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Quantitative intracellular retention of delivered RNAs through optimized cell fixation and immunostaining.

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Paramasivam,  Prasath
Max Planck Institute for Molecular Cell Biology and Genetics, Max Planck Society;

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Stöter,  Martin
Max Planck Institute for Molecular Cell Biology and Genetics, Max Planck Society;

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Bickle,  Marc
Max Planck Institute for Molecular Cell Biology and Genetics, Max Planck Society;

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Zerial,  Marino
Max Planck Institute for Molecular Cell Biology and Genetics, Max Planck Society;

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Citation

Paramasivam, P., Stöter, M., Corradi, E., Costa, I. D., Höijer, A., Bartesaghi, S., et al. (2022). Quantitative intracellular retention of delivered RNAs through optimized cell fixation and immunostaining. RNA (New York, N.Y.), 28(3), 433-446. doi:10.1261/rna.078895.121.


Cite as: https://hdl.handle.net/21.11116/0000-000B-0379-A
Abstract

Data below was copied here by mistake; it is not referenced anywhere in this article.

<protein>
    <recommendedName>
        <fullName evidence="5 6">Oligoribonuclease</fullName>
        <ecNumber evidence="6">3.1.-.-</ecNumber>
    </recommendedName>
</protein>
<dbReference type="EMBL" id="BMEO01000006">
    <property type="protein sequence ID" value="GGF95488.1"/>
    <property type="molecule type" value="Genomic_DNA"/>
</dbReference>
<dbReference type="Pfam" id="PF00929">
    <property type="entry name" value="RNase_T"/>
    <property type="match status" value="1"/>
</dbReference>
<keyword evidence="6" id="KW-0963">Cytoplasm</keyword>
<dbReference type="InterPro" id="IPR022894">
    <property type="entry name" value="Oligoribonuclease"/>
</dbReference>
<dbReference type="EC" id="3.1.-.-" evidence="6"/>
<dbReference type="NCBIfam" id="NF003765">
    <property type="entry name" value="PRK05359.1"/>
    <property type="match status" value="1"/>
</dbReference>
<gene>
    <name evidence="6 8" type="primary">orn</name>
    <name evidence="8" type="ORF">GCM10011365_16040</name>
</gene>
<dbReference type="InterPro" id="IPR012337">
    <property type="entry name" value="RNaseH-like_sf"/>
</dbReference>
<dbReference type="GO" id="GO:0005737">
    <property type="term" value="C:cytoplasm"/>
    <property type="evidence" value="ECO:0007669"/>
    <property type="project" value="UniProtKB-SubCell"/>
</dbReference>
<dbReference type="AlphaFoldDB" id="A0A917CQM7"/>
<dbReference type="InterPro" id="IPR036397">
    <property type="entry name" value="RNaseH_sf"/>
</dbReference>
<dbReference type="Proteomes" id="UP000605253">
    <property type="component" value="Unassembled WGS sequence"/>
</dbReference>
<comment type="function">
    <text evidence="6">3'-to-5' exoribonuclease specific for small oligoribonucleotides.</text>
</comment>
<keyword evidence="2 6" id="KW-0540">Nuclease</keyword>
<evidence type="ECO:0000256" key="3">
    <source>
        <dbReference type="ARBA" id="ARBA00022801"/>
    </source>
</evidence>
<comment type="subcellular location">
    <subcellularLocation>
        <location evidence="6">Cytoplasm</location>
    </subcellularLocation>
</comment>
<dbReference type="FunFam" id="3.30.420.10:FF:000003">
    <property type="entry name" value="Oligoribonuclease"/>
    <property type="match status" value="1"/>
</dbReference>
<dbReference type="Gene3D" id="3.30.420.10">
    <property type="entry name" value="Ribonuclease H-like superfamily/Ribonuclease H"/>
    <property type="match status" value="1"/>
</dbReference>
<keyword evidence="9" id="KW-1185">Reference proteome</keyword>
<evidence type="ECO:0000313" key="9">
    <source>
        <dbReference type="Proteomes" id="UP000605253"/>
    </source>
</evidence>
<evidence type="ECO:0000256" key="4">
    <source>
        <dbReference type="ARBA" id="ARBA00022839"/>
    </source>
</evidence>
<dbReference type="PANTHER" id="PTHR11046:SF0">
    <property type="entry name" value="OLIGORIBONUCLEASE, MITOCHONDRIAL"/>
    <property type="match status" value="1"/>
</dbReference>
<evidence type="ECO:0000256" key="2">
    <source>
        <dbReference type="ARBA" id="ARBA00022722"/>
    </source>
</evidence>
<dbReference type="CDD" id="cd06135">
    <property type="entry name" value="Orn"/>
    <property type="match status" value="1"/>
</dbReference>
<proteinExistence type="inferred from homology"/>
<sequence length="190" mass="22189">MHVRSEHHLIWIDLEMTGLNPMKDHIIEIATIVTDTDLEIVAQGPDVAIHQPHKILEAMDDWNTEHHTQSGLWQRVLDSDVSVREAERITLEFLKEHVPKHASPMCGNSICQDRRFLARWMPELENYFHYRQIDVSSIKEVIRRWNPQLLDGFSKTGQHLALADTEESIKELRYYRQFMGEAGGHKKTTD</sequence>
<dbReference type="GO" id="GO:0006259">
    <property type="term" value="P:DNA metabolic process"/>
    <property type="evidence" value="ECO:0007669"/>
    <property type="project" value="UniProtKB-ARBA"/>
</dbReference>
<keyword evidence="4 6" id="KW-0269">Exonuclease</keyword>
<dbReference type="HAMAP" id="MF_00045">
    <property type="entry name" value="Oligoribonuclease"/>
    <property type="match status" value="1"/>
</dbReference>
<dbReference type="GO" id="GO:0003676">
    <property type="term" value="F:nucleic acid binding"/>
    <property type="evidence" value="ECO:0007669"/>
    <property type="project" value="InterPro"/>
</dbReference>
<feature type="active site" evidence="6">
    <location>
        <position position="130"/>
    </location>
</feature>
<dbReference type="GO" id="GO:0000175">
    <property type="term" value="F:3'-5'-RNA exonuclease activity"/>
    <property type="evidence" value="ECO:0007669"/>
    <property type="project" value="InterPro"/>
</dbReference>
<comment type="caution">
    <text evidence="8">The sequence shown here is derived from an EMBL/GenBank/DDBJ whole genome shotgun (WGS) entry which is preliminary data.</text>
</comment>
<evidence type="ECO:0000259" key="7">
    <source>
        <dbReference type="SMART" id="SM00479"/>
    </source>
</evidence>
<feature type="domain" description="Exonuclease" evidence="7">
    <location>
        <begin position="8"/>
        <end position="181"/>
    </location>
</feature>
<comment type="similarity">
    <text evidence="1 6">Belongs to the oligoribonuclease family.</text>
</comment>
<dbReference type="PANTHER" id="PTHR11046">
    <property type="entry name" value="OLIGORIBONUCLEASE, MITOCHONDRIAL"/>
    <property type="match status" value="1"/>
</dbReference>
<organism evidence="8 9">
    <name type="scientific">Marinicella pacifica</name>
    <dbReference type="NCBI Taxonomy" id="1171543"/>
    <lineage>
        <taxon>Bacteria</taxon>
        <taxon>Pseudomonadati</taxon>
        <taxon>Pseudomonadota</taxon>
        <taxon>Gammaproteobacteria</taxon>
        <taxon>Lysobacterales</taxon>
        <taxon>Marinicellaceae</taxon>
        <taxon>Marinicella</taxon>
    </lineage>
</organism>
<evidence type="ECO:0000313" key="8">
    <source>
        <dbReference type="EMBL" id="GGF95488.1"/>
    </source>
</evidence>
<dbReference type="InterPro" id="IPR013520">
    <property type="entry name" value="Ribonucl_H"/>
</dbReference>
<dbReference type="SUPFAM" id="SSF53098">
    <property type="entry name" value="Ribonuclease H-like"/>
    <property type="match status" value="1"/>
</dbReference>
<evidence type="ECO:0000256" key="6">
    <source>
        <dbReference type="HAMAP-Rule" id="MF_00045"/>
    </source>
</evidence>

Detection of nucleic acids within subcellular compartments is key to understanding their function. Determining the intracellular distribution of nucleic acids requires quantitative retention and estimation of their association with different organelles by immunofluorescence microscopy. This is particularly important for the delivery of nucleic acid therapeutics, which depends on endocytic uptake and endosomal escape. However, the current protocols fail to preserve the majority of exogenously delivered nucleic acids in the cytoplasm. To solve this problem, by monitoring Cy5-labeled mRNA delivered to primary human adipocytes via lipid nanoparticles (LNP), we optimized cell fixation, permeabilization, and immunostaining of a number of organelle markers, achieving quantitative retention of mRNA and allowing visualization of levels that escape detection using conventional procedures. The optimized protocol proved effective on exogenously delivered siRNA, miRNA, as well as endogenous miRNA. Our protocol is compatible with RNA probes of single molecule fluorescence in situ hybridization (smFISH) and molecular beacon, thus demonstrating that it is broadly applicable to study a variety of nucleic acids in cultured cells.